Mayor de Blasio stepped into room 100 at PS 69 in Jackson Heights, where 29 fourth-graders sat at their desks sketching various scenes of New York City.
Impressed by their creativity, de Blasio asked several of the students about their drawings but 9-year-old Nevin needed to get something off his chest first.
“I didn’t know in real life you were this tall!” he blurted out.
“It’s true,” the mayor responded. “I didn’t know in real life you were this creative!”
“He’s so tall, he’s like six feet,” Nevin said to his friend Pema.
Though some were transfixed by his height — which is actually 6-foot-5 — de Blasio’s visit was more than a casual drop-in. After visiting the fourth-graders, the mayor addressed the lack of arts education available to public school kids.
“The level of engagement and creativity and energy that these kids felt was something that would make every New Yorker proud,” de Blasio said in the school’s auditorium on Monday. “They were expressing their ideas, their feelings and they had a teacher who was encouraging them every step of the way. It’s a reminder that arts education really matters. It helps kids to better express themselves.”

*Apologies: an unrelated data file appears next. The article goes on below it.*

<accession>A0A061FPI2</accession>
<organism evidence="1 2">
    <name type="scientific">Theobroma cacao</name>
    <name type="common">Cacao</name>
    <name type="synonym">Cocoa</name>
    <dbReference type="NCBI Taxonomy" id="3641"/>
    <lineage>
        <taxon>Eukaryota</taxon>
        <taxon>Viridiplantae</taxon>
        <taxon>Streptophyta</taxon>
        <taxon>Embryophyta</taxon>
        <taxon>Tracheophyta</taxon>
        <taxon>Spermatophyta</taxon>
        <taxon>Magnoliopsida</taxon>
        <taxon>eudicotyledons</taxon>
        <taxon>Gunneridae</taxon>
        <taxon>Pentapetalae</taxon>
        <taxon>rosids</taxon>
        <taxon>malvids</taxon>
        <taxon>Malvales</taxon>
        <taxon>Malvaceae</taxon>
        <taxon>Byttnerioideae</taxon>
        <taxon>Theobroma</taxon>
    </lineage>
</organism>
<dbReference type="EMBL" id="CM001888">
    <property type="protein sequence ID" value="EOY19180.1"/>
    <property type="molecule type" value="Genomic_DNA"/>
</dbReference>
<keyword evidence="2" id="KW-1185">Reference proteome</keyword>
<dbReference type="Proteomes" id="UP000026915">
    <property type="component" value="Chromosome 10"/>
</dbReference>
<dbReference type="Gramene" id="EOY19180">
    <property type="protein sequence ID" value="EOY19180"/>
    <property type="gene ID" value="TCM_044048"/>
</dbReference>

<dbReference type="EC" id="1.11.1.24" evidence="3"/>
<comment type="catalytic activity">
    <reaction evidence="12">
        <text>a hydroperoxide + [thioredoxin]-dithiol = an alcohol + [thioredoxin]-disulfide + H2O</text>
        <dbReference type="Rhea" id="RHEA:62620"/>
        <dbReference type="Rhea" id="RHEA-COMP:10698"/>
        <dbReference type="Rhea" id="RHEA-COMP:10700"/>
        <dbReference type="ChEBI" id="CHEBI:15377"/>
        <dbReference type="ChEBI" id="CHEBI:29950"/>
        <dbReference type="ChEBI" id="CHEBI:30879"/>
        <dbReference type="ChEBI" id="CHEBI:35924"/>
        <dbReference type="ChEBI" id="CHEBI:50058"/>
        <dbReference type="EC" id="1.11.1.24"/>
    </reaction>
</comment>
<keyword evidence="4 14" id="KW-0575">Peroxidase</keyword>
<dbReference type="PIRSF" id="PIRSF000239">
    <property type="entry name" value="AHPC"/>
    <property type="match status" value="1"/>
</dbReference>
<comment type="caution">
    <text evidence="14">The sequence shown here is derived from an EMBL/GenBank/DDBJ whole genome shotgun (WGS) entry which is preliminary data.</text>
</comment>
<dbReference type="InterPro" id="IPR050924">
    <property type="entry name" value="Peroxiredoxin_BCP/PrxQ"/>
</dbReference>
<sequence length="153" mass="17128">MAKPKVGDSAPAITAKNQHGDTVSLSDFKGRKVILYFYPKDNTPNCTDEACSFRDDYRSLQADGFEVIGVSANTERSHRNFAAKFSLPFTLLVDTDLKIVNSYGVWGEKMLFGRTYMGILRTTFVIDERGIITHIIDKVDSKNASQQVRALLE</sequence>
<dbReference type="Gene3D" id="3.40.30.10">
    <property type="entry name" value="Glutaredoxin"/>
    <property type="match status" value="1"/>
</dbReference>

Last week, de Blasio introduced the executive budget plan, which includes, among many other things, an additional $20 million to facilitate arts education efforts throughout the school system.
“We have a long way to go, but this is an important step forward towards making arts eduction universal throughout our school system,” de Blasio said.
The mayor, who was joined by Schools Chancellor Carmen Fari–a, said the newly added funds, which must be approved by the City Council, would be used primarily to reach out to schools that do not yet have arts education.
“Our hope is that some of this money will allow us to put out grants where schools will apply — elementary, middle and high school — as a team so that there will be some art forms that the kids actually have a continuum over time,” Fari–a said. “Because I think all students should graduate high school being proficient in some art form.”
Though arts education is lacking in certain areas, overcrowding is an issue almost all public schools in Queens face.
De Blasio said his four-year capital plan will provide $4.4 billion in capital investments for new space. Separately, almost $500 million will be used to remove trailers in “as many locations as possible to free up schoolyards.”
“We have too many schools that are overcrowded,” de Blasio said. “We have too many schools that are forced to use trailers, even though they don’t want to. This is a school that has dealt with overcrowding for a long time. This is a part of Queens that’s one of the most overcrowded areas of the entire city.”
The mayor ended by emphasizing the importance of funding education, especially full-day pre-K and after-school programs for middle-school students.
“We have big dreams for the kids of this city, for the parents of this city,” he said. “And we know it’ll be hard to achieve, but we know we can do it and we’re challenging ourselves to go as far as possible on their behalf.”